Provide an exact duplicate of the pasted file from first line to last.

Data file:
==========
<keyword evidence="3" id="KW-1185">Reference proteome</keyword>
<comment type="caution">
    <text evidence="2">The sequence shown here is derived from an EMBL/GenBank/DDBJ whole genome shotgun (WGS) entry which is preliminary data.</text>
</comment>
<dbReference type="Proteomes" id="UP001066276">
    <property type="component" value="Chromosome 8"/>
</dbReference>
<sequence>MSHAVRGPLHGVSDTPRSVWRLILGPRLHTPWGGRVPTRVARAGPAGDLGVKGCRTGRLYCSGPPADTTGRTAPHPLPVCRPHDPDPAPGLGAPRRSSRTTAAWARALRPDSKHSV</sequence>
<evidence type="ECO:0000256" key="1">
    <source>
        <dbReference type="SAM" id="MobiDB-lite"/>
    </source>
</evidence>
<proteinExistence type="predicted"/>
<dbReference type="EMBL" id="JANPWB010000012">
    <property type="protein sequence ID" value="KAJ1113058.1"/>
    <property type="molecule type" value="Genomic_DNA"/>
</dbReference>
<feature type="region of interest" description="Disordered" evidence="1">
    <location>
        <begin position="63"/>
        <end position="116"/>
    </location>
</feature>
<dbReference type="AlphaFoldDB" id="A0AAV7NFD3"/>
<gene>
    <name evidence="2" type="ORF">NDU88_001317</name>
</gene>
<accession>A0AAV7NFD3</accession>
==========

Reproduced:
<keyword evidence="3" id="KW-1185">Reference proteome</keyword>
<comment type="caution">
    <text evidence="2">The sequence shown here is derived from an EMBL/GenBank/DDBJ whole genome shotgun (WGS) entry which is preliminary data.</text>
</comment>
<dbReference type="Proteomes" id="UP001066276">
    <property type="component" value="Chromosome 8"/>
</dbReference>
<sequence>MSHAVRGPLHGVSDTPRSVWRLILGPRLHTPWGGRVPTRVARAGPAGDLGVKGCRTGRLYCSGPPADTTGRTAPHPLPVCRPHDPDPAPGLGAPRRSSRTTAAWARALRPDSKHSV</sequence>
<evidence type="ECO:0000256" key="1">
    <source>
        <dbReference type="SAM" id="MobiDB-lite"/>
    </source>
</evidence>
<proteinExistence type="predicted"/>
<dbReference type="EMBL" id="JANPWB010000012">
    <property type="protein sequence ID" value="KAJ1113058.1"/>
    <property type="molecule type" value="Genomic_DNA"/>
</dbReference>
<feature type="region of interest" description="Disordered" evidence="1">
    <location>
        <begin position="63"/>
        <end position="116"/>
    </location>
</feature>
<dbReference type="AlphaFoldDB" id="A0AAV7NFD3"/>
<gene>
    <name evidence="2" type="ORF">NDU88_001317</name>
</gene>
<accession>A0AAV7NFD3</accession>